Large and reach is just asking for trouble, especially in a dungeon. He's not only going to trivialize some encounters, he's also going to get in the way of other players, etc. Perhaps he should look at options that are less crazy race point wise, like an ifrit with the enlarge person SLA or whatever.
Magic vestment does not give an enhancement bonus to AC. It gives an enhancement bonus to the armor bonus of the thing it is cast on. It takes the bonus and increases it, THEN you apply stacking. So you have a shirt with a +5 armor bonus and mage armor with a +4 armor bonus. They don't stack. The enhancement bonus does not go directly to your AC.
Nope, regular alchemical splash weapons like acid and alchemist's fire do a defined amount of splash damage, not the minimum. Acid does 1 point of damage to the splashed creatures, the end, it isn't doing 1 because 1 is the minimum roll on 1d6. You can see this is especially clear with holy water (2d4 damage on hit, 1 damage on splash.) It's also, by my reading, not a 'damage roll' which is what Weapon Specialization explicitly refers to.
I don't think we can successfully read the tea leaves on intent from a parenthetical phrase in a spell from the campaign setting line.
AFAIK poltergeists don't 'hold' the items they're attacking with, they just use telekinesis like the spell. As long as the object is in range and fits their weight restrictions they can shoot it at people. There's certainly no reason an object being manipulated via telekinesis would have to be in the poltergeist's space.
Drahliana Moonrunner wrote:
Nah, they resize, and the inside front cover of Animal Archive has guidance on which animal shapes have wrist slots to use (most of them.)
It works OK, especially if you stick almost entirely to a single form.
The iconic barbarian isn't getting reach out of the deal, which is where this one gets people's hackles raised. I probably wouldn't allow it, myself.
I'm not really seeing something like, for example, 'the social side of your renown talent stops working on people who both know your vigilante identity and are opposed to it' as being a "brutal punishment". That's the kind of thing I would expect to see happen at my table or the other tables I play at.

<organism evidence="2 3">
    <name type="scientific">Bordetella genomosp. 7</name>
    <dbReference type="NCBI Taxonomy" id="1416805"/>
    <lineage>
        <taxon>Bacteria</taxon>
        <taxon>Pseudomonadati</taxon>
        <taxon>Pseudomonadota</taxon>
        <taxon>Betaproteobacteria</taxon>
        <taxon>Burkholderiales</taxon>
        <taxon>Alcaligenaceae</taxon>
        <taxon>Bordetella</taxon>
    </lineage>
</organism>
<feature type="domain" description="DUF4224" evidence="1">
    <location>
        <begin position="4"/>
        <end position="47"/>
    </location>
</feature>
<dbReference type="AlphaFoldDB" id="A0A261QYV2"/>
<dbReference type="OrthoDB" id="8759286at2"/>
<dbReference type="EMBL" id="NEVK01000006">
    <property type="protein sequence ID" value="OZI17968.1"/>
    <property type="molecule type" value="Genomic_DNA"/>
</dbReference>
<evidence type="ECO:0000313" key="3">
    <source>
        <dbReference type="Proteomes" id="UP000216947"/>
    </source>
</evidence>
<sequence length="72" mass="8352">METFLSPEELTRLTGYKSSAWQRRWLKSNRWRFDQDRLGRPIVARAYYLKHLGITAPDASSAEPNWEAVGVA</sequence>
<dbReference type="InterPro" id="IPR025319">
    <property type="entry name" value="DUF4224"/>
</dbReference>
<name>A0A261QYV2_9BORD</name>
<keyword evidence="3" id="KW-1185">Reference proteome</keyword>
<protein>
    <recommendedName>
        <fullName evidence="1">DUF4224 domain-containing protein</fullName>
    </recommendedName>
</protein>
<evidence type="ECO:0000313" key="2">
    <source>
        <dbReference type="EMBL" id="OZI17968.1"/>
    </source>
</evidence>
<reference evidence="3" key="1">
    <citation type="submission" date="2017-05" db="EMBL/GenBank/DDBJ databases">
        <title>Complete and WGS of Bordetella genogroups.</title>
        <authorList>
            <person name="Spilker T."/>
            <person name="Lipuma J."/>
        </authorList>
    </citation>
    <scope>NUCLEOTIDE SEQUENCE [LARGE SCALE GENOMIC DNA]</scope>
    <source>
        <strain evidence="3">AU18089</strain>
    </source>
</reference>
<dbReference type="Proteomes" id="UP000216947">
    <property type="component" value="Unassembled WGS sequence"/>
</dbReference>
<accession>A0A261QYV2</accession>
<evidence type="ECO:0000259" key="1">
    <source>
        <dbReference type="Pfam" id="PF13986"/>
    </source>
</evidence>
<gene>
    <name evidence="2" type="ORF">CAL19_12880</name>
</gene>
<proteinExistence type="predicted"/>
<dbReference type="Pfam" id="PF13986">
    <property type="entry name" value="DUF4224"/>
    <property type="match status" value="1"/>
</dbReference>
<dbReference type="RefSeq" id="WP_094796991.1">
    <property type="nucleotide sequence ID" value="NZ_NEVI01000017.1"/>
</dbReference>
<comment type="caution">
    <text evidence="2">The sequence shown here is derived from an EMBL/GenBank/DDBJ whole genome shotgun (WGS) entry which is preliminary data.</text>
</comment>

Also - I think the ultra-specific pigeon-hole-y design of the class is completely deliberate.
EDIT: With regard to the masked performer, it's not clear to me why it even has the ability. It has basically no mechanical impact on the archetype, since while you can only use Social Grace in your social identity, none of your abilities require the masked identity. I would thus hesitate to use it as an example for anything on either side of the argument, it appears to serve no purpose at all.
Mort the Cleverly Named wrote:
It seems pretty clear that the intent is that you shouldn't just drop the vigilante class in as a regular option for every game:
So yeah, in a game where there's no story impact or importance to the presence of the vigilante as character-with-secret-identity, then there's not necessarily going to be much of a reason to care if the identity gets out. The book pretty much tells you to not even use the vigilante in games like that, though.
I would, personally, rather let the consequences of the secret getting out be mostly in my hands as a GM rather than a particular mechanical representation that might not reflect what's going on in any given game.
Mort the Cleverly Named wrote:
If Luke Cage doesn't have a secret identity that needs mechanical representation, then by Pathfinder standards he should probably be playing a brawler.